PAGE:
In naval warfare we have a far-reaching fact which is entirely unknown on land. It is simply this–that it is possible for your enemy to remove his fleet from the board altogether.

The second principle is the definite lines of operation and of communications often determined by road and obstacles:

But afloat neither roads nor obstacles exist. There is nothing of the kind on the face of the sea to assist us in locating him and determining his movements.

The last principle is the concentration of efforts, which means a focus on an enemy’s force “without regard to ulterior objects.” In the case of naval warfare there is an ever-present question of lines of communication, independent from the focus on enemy forces, formulated in a simple and elegant way by Sir Julian:

Now, if we exclude fishery rights, which are irrelevant to the present matter, the only right we or our enemy can have on the sea is the right of passage;


Depending on whether the Sea-based Nation is more like Sparta than Athens, the above differences might be modified, if not eliminated. The “Fleet-in-being” strategy works only because the fleet removed from the board represents a reserve potential of action. The way of dealing with it is blockade. But what happens if a blockade is perfect?


Fighting for control of a Sea-based Nation could blend maritime and urban warfare.

On the other hand, as anti-access (A2) technologies matured throughout history, the close blockade became more and more costly. It was also exhausting and turned into the distant blockade. If a Sea-based Nation is a Sparta, self-sufficient in the long-term and powerful enough to push out its blockade through A2 technology, then a “fleet-in-being” would lose its importance and the difference between naval and land warfare starts to pale. Similarly, even tens or more floating Spartas will not change the sheer size of the ocean, but if located in one specific region, then they could act to increase or decrease the probable usage of particular sea routes.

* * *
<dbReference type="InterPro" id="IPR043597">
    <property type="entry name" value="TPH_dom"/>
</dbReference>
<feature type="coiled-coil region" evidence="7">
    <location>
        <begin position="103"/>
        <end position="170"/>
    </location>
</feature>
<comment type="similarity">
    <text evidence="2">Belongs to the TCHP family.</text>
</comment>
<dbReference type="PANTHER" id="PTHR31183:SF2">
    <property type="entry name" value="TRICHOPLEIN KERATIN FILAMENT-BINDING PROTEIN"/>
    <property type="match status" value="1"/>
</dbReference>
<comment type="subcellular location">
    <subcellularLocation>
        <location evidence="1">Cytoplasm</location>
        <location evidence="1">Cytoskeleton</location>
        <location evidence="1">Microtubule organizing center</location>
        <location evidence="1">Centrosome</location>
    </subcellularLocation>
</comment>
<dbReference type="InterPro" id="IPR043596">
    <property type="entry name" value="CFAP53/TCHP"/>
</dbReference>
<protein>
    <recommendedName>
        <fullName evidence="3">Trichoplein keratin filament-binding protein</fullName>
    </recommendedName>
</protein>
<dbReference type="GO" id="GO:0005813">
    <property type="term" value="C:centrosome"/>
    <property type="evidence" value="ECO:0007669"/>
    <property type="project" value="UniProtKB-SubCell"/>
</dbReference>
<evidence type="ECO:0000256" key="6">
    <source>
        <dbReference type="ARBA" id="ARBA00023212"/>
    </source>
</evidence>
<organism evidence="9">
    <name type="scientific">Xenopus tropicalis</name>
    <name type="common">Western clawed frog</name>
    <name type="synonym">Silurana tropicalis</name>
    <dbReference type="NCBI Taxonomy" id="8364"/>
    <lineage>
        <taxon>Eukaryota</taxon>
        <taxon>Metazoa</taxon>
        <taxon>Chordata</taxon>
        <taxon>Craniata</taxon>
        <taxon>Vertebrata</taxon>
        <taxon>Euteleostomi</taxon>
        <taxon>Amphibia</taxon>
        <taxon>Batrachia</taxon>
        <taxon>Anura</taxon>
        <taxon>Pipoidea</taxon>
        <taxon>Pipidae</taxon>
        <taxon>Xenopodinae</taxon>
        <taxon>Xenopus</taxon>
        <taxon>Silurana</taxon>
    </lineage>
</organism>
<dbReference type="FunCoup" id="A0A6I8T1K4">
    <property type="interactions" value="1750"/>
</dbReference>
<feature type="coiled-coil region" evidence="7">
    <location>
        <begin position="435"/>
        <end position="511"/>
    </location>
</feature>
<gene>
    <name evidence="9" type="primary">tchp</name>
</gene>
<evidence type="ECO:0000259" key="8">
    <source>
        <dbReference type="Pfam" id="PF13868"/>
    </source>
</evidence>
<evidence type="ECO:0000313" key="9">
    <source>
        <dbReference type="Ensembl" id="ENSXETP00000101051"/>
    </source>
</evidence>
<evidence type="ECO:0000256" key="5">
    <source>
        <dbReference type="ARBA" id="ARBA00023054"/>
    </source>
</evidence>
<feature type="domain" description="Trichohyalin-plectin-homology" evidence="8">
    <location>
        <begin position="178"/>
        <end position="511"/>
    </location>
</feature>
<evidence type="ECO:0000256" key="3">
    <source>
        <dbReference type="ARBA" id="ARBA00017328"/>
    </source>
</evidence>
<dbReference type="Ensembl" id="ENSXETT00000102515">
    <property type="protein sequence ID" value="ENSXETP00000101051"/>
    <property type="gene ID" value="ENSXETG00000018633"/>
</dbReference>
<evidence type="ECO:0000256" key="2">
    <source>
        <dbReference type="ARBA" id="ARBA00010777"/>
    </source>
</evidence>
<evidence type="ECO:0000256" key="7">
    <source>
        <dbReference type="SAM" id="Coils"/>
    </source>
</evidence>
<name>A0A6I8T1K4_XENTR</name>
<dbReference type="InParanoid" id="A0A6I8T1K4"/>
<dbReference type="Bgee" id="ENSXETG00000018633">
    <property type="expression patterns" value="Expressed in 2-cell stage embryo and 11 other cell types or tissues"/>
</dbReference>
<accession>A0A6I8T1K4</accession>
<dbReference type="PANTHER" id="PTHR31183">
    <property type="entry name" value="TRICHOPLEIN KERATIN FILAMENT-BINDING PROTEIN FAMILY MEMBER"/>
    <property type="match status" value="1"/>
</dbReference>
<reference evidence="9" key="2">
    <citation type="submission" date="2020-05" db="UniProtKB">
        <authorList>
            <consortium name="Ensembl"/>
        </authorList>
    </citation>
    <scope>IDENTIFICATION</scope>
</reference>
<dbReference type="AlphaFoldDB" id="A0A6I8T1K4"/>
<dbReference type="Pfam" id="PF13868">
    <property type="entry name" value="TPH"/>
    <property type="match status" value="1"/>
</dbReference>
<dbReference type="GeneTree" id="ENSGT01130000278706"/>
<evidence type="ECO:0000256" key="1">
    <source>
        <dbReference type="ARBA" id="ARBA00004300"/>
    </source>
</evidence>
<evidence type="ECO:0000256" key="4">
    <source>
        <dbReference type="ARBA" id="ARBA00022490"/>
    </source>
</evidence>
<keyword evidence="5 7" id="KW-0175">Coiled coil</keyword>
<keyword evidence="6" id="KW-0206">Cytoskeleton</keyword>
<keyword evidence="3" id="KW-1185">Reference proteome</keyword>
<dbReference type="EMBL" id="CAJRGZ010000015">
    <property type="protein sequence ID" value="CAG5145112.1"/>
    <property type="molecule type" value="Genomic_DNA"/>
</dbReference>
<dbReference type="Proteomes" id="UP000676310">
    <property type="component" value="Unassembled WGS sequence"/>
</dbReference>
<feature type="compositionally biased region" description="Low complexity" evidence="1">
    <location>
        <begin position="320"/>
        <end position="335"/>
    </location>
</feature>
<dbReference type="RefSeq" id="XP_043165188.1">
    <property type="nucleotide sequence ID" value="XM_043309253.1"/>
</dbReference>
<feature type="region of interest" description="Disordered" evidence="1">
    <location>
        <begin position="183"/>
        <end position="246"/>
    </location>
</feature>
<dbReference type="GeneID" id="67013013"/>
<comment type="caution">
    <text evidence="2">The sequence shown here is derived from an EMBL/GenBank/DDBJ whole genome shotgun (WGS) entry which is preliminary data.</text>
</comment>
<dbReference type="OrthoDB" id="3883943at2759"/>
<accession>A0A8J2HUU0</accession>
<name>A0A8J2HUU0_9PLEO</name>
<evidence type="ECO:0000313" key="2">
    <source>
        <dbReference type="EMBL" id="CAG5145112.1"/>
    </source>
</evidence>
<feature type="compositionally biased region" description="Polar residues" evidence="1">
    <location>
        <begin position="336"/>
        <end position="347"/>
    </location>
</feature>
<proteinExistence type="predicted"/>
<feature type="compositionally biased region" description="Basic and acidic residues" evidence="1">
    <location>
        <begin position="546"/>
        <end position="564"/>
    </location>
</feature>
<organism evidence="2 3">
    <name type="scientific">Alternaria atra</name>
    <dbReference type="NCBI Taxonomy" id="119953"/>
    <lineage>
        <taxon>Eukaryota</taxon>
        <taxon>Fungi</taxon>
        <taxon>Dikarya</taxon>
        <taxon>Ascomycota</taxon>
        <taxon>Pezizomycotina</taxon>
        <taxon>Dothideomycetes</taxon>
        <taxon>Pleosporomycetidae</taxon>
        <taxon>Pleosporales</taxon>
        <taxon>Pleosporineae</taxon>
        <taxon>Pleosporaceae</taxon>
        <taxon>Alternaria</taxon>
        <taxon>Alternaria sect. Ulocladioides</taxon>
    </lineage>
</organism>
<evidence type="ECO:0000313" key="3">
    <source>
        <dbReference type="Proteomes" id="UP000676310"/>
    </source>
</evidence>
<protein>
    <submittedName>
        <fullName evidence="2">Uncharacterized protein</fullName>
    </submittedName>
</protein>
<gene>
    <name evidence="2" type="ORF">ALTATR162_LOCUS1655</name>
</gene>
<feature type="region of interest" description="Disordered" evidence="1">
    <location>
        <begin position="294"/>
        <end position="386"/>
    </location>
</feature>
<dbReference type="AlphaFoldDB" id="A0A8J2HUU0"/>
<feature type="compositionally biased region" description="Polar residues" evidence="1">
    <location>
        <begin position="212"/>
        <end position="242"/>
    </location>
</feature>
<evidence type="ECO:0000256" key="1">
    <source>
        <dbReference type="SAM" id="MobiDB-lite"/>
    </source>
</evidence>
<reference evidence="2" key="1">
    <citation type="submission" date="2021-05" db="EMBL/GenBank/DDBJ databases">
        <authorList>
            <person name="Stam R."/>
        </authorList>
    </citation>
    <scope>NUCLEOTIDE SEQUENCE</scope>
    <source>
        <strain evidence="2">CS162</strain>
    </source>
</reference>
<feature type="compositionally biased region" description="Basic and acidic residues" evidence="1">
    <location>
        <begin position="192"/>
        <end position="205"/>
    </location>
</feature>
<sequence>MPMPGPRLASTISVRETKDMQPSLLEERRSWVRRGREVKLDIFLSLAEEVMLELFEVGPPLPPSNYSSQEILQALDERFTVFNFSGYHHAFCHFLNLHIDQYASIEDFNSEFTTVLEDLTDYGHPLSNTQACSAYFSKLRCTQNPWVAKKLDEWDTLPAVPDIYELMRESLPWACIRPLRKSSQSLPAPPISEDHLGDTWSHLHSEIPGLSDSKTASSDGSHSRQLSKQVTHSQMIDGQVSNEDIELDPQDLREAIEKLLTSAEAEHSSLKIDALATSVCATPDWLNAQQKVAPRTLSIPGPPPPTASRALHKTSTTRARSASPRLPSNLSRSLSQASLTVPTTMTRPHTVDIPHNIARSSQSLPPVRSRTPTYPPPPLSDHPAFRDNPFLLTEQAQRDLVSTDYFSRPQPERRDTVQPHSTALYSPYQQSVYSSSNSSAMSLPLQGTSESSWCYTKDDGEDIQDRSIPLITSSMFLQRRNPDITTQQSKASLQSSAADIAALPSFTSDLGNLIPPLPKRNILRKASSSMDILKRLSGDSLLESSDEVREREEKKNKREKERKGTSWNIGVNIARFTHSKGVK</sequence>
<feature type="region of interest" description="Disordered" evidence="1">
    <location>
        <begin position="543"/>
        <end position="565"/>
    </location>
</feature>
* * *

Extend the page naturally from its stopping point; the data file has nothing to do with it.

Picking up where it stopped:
The last difference would be least affected. However, some convergence comes from developments in land warfare as well. Looking at Afghanistan war, I suppose that Army generals would support Sir Julian Corbett’s focus on keeping safe lines of communications, regardless of the goal of overthrowing enemy forces.

In the end, what is the difference between armed floating cities and warships that justifies the digressions from known theories? Sustainment and self-sufficiency. If technology allows these structures enough of the two, we could face a hybrid of warships crossed with the type of well-defended islands seen in the Pacific campaign during WWII. The convergence between naval and land warfare would then accelerate.


Przemek Krajewski alias Viribus Unitis is a blogger In Poland. His area of interest is broad context of purpose and structure of Navy and promoting discussions on these subjects In his country

Distant Corner Lab

The Latvian-built Skrunda

Crossing the Baltic Sea recently from Gdynia to Karlskrona, both major naval bases, I had the opportunity to observe ships of both the Polish and Swedish navies. By coincidence, I had just finished reading Tom Kristiansen and Rolf Hobson book Navies in Northern Waters. I began to wonder how a big navy could benefit by observing these small fleets. Smaller navies commonly  look at their big partners in efforts to predict future trends and developments.

Small navies should be aware that they operate on the edges of major naval war theories like those developed by Mahan or Corbett. Such theories were based on the historical experience of leading navies at their times. Although it is possible to imagine a “decisive battle” between offshore patrol vessels (OPVs) or fast-attack craft (FACs) (see Israeli-Arab wars), most probably small powers and their navies will balance between global or regional powers, allied with one of them against another or left alone against superior power. From a cooperative naval power point of view they could nicely fulfil diplomatic or constabulary roles. But there are also other areas worth mentioning, where small navies’ views, development, and operational experience could be of interest to leading navies. Studying small navies provides: